A third of credit professionals who participated in FCIB’s December International Credit & Collections Survey reported an increase in payment delays—13% more than the previous survey on India taken May 2018.
None of the participants noted that they were not experiencing delays, compared with 27% in May 2018. And 67% said that there was no change in payment delays.
Cash flow issues, cultural norms and customs, both at 22%, were cited as the No. 1 reasons for delays in payment, followed by an unwillingness to pay (17%). Billing disputes, government approval and regulatory issues (11% each) tied for third place.
Sales were primarily to existing customers (92%). Three-quarters of the participants extend credit to customers and just more than half of them grant terms of 31-60 days; 28%, 0-30 days; and 17%, 61-90 days.
One participant warned that transportation and government control issues frequently delay shipments. Another shared that country rules and regulations on withholding tax and tax deducted at source “takes a lot of time to clear.”
Still another survey taker cautioned that Indian markets typically expect lengthy terms. “Deep negotiation is needed to shorten the term,” he said. “Indirectly, they expect some benefit like early payment discounts for shortening the terms.”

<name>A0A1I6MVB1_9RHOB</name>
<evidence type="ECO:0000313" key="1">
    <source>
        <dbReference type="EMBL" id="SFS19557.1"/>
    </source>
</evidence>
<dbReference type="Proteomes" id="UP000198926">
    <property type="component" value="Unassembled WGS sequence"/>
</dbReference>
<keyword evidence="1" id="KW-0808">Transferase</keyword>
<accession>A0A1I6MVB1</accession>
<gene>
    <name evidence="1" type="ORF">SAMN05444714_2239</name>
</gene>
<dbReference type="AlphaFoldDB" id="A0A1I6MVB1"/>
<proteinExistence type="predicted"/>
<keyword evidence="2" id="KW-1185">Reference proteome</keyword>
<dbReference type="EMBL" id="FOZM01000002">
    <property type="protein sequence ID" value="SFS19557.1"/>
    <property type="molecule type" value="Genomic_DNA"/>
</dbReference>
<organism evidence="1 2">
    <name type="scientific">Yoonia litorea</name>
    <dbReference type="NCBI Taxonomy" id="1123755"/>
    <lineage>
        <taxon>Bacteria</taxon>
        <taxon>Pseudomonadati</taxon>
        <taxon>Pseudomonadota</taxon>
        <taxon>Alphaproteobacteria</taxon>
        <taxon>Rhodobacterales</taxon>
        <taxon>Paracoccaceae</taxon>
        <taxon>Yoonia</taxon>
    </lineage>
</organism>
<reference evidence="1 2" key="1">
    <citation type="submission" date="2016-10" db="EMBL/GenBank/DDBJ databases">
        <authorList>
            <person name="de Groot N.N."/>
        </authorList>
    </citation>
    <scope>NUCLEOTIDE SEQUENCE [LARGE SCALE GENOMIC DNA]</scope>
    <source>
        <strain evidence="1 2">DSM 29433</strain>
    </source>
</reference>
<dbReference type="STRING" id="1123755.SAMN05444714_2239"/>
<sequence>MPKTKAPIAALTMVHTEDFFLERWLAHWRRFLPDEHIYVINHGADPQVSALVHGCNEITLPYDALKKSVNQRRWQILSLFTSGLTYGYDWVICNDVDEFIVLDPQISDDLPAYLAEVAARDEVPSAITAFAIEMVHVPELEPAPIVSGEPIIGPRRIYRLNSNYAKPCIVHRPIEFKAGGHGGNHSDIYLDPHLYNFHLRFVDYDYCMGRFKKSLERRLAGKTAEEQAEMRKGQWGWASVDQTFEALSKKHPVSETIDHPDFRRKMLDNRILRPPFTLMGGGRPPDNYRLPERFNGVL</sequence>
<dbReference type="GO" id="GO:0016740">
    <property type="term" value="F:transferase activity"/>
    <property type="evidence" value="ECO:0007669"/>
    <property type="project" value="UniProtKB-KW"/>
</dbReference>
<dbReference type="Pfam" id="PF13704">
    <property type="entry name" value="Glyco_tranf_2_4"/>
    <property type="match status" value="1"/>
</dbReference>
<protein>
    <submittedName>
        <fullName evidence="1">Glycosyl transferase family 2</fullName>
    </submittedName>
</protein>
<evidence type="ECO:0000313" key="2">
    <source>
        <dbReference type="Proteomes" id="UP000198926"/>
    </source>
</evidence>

Monitor closely lengthier terms especially for SME, moderate risk customers, he further advised. “Those [that] have government orders generally get paid even after a year. Negotiating milestone payments with the government sector orders is wise; clauses for payment need to be firm for every milestone with consequences of default. Setting the right contract is as important as having good relationships.”
Half of the participants use letters of credit when selling to their Indian customers, although several suggested using cash in advance for initial sales. “Only expand to open account if a customer can demonstrate its ability and willingness to pay in advance. Then start small.”
The December 2018 International Credit & Collection Survey also covers China, Japan and South Korea. FCIB members can access the full results of the survey as well as the survey archives via the FCIB Knowledge Center. Nonmembers who participated in the survey will receive the results via an email. Participation in the survey guarantees you will receive the results whether you are a member or not and furthers the collective knowledge of global credit professionals by sharing real-time credit and collection experiences. The monthly survey is open to all credit and risk management professionals.
This next survey opens Jan. 25 and will cover Argentina, Brazil, Ecuador and Peru.
Week in Review Editorial Team:
Diana Mota, Associate Editor and David Anderson, Member Relations